The presence of chemical contaminants in foods and agricultural products is one of the major safety issues worldwide, posing a serious concern to human health. Nonthermal plasma (NTP) containing richly reactive oxygen and nitrogen species (RONS) has been trialed as a potential decontamination method. Yet, this technology comes with multiple downsides, including adverse effects on the quality of treated foods and limited exposure to entire surfaces on samples with hard-to-reach spots, further hindering real-life applications. Therefore, plasma-activated water (PAW) has been recently developed to facilitate the interactions between RONS and contaminant molecules in the liquid phase, allowing a whole surface treatment with efficient chemical degradation. Here, we review the recent advances in PAW utilized as a chemical decontamination agent in foods. The reaction mechanisms and the main RONS contributors involved in the PAW-assisted removal of chemical contaminants are briefly outlined. Also, the comprehensive effects of these treatments on food qualities (chemical and physical characteristics) and toxicological evaluation of PAW (in vitro and in vivo) are thoroughly discussed. Ultimately, we identified some current challenges and provided relevant suggestions, which can further promote PAW research for real-life applications in the future.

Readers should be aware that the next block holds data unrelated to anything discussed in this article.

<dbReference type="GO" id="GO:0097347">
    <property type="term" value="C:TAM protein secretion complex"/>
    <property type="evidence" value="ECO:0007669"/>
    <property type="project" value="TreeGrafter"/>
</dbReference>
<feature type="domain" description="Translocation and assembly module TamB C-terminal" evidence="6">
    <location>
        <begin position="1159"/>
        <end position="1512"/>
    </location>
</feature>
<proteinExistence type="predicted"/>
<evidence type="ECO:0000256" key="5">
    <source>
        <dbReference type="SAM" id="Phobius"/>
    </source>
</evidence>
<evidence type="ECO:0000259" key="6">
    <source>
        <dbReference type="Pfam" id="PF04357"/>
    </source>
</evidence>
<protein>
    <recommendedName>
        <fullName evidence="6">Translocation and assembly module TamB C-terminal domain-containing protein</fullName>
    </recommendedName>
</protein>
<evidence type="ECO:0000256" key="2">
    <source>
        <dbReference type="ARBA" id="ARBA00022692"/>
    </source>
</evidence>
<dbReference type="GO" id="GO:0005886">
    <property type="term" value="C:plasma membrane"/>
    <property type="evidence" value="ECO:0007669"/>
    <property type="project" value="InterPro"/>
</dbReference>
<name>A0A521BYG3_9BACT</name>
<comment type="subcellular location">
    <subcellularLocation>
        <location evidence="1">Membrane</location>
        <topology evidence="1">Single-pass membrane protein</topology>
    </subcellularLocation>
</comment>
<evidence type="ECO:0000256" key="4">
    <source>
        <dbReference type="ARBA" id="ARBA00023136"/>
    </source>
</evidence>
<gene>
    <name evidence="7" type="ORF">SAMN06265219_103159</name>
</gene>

All Science Journal Classification (ASJC) codes
- Environmental Engineering
- Environmental Chemistry
- Waste Management and Disposal